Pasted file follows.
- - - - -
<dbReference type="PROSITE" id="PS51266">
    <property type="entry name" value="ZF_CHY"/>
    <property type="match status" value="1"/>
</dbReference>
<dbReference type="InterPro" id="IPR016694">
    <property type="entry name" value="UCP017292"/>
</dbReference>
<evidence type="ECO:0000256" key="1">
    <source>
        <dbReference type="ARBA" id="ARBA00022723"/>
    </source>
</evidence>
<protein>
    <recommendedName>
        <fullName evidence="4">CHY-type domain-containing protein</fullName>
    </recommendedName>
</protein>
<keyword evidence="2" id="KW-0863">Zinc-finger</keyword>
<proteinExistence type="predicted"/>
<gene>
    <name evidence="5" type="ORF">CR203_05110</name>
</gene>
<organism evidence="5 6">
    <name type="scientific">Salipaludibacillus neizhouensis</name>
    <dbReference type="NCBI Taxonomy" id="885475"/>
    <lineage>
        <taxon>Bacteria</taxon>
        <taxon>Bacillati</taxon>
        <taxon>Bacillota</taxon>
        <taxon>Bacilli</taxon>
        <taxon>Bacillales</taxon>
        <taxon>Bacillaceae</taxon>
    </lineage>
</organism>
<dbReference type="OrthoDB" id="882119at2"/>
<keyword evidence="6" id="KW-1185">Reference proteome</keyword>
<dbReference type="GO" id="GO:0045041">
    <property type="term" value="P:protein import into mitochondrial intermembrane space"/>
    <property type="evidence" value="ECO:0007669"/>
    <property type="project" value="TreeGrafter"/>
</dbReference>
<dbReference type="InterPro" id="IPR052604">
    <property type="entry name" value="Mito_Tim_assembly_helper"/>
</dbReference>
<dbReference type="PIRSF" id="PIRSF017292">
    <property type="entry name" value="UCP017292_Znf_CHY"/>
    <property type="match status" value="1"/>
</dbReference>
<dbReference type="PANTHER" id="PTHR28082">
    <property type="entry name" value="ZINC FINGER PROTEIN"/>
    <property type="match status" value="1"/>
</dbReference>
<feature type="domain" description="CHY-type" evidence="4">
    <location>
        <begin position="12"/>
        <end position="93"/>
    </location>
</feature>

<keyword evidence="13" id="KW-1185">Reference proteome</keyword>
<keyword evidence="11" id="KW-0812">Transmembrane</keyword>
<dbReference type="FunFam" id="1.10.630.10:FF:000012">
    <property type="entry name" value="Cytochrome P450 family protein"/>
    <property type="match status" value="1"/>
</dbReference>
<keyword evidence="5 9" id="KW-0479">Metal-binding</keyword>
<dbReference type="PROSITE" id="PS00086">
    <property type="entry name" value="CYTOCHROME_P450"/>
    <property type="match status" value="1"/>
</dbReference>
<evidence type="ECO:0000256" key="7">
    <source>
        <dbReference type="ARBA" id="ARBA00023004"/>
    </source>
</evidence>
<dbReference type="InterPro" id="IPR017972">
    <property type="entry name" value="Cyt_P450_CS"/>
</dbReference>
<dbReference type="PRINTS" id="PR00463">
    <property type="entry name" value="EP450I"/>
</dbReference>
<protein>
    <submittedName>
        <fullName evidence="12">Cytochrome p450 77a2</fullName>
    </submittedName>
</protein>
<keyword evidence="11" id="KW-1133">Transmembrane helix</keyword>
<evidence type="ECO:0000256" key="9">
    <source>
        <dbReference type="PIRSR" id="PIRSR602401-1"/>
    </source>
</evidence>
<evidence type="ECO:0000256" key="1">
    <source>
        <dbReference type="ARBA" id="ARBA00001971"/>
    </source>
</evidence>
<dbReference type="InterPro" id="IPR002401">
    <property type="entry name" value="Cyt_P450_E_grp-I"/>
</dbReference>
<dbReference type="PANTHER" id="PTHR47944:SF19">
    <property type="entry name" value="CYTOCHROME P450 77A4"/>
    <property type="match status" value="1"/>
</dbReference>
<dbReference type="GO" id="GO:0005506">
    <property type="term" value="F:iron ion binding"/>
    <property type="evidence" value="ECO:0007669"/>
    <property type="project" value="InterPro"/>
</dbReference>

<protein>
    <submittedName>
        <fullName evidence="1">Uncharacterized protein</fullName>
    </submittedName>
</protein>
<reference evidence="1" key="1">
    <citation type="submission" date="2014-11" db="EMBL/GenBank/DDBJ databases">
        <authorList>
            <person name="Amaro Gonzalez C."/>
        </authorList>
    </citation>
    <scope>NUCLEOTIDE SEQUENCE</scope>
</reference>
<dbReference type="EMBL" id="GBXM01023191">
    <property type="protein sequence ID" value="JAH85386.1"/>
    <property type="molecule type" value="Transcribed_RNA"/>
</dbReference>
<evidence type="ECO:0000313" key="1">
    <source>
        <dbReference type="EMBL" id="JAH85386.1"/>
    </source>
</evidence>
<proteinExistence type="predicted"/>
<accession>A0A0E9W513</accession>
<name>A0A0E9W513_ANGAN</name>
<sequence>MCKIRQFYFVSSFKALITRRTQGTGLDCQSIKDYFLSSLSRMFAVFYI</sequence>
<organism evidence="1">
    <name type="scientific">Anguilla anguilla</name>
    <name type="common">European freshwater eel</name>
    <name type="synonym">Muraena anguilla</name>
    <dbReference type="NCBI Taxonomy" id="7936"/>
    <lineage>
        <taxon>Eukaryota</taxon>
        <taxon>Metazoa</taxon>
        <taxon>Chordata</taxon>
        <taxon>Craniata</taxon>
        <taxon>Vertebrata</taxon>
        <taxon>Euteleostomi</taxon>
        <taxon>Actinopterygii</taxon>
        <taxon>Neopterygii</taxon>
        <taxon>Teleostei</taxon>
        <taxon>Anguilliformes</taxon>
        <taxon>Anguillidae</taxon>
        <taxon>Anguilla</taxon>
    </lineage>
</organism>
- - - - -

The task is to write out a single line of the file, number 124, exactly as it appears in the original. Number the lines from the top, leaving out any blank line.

    <property type="molecule type" value="Transcribed_RNA"/>